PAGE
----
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Registering a “DBA” in California

Consider that when your company is conducting business under a name that is different from the entity name registered with the Secretary of State, this name is considered your “doing business as” name, or “DBA.” Because selecting a strong brand name takes time and effort, businesses may choose to form its formal business entity under one name, but ultimately choose a different name for its brand.

DBA’s are also referred to as “fictitious business names,” but there is nothing fictitious about it. To the relevant target customer, the DBA is just as real as any other business name. And, just like other business names, DBAs must be registered with the county where the company’s principal place of business is located. A company planning to operate under a DBA is required to register its DBA within 40 days of commencing operations.

Steps for Registering a DBA in California:

(1) Determine whether the DBA is available by searching the applicable county clerk’s records

However, before selecting a brand name that will be outwardly facing to customers and prospective customers, it is critical to first assess whether a proposed brand/DBA name is available from a legal trademark perspective, without a substantial risk of a challenge from someone else already using or claiming rights in the same or a similar name for the same or related products or services. As we discussed in connection with our blog post on the Importance of Trademark Clearance (https://evoke.law/importance-of-trademark-clearance/), the “financial costs of rebranding can be wide-ranging—pulling product from the market, disruption of the business, customer uncertainty, customer re-education, new marketing campaigns, revised product packaging, etc. Because the costs associated with a comprehensive search and potential rebranding before launch are much lower than post-launch, it is recommended to conduct a comprehensive search on proposed brand names prior to implementation.”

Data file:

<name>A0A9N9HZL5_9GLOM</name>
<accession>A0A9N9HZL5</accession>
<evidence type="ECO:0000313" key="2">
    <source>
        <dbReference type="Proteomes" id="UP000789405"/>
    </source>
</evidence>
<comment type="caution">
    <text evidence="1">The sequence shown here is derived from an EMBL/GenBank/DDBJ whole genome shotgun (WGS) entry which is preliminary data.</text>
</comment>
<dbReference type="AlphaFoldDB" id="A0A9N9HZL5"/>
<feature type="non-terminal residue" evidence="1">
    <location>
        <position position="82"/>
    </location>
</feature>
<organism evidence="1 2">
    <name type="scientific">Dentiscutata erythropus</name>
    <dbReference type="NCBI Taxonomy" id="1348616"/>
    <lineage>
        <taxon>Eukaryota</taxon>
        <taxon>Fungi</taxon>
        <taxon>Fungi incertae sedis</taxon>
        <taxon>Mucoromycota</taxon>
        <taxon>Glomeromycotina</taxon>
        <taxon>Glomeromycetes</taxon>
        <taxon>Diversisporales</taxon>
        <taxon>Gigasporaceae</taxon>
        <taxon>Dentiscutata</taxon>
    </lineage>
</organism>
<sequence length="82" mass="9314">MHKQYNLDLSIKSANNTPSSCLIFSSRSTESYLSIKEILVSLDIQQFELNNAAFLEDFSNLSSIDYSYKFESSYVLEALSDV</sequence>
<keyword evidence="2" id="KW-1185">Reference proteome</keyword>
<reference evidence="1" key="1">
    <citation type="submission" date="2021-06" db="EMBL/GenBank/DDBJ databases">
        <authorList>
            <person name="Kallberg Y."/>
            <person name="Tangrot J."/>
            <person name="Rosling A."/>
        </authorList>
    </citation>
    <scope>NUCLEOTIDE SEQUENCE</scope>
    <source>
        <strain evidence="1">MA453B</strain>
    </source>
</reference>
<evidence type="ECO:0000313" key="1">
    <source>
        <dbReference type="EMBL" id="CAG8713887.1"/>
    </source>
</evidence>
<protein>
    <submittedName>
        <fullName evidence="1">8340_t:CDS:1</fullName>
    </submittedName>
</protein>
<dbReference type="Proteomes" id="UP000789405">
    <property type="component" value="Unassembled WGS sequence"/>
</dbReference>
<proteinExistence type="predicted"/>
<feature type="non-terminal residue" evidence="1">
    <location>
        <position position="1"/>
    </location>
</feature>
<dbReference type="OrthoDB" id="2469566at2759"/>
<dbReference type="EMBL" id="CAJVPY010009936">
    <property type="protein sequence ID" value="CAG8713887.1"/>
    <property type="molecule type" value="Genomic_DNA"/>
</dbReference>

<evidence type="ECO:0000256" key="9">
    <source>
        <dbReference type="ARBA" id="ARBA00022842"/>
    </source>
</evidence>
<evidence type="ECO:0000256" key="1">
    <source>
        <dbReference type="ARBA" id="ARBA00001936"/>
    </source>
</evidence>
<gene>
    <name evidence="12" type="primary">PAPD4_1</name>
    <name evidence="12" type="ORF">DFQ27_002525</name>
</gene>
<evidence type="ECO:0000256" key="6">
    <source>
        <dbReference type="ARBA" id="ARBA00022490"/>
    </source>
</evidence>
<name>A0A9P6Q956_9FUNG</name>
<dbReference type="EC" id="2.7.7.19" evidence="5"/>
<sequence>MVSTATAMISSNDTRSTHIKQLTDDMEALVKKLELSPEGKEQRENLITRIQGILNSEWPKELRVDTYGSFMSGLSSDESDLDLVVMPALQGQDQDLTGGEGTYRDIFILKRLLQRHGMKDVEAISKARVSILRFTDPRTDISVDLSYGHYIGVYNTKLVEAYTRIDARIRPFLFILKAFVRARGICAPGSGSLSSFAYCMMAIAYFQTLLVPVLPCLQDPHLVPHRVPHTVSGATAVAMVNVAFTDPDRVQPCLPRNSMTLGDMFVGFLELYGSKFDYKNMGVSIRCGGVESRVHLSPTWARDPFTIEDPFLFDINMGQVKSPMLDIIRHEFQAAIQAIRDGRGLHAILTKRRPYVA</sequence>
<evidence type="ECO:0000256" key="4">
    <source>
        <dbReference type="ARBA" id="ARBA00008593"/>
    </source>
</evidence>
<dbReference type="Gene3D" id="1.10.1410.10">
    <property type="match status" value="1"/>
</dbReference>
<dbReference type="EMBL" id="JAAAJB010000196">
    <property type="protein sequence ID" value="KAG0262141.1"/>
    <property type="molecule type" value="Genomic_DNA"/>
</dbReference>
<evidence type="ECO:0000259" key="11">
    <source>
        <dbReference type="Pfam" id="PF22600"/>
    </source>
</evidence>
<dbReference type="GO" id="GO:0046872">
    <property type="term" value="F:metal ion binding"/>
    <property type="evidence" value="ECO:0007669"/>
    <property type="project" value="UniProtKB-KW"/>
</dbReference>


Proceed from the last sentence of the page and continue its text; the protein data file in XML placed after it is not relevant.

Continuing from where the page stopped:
(2) File the DBA form with county clerk/recorder’s office

(3) Publish the DBA statement in local newspaper within 30 days of submitting the DBA form; (Publication must appear in the newspaper once a week for four consecutive weeks)

(4) Obtain affidavit of publication from newspaper within 30 days after the final publication and file with county clerk/recorder’s office

While the registration process is relatively simple, there are some restrictions to consider. For example, a fictitious business name cannot contain words such as ‘Inc.,’ ‘Corporation,’ ‘LLC,’ because the DBA is not legally formed as one of those business structures.

Keep in mind that merely registering a DBA or a business entity name with the relevant Secretary of State does not in-and-of-itself grant any trademark rights in that name. Rather, trademark rights are developed through actual use of a mark in commerce.

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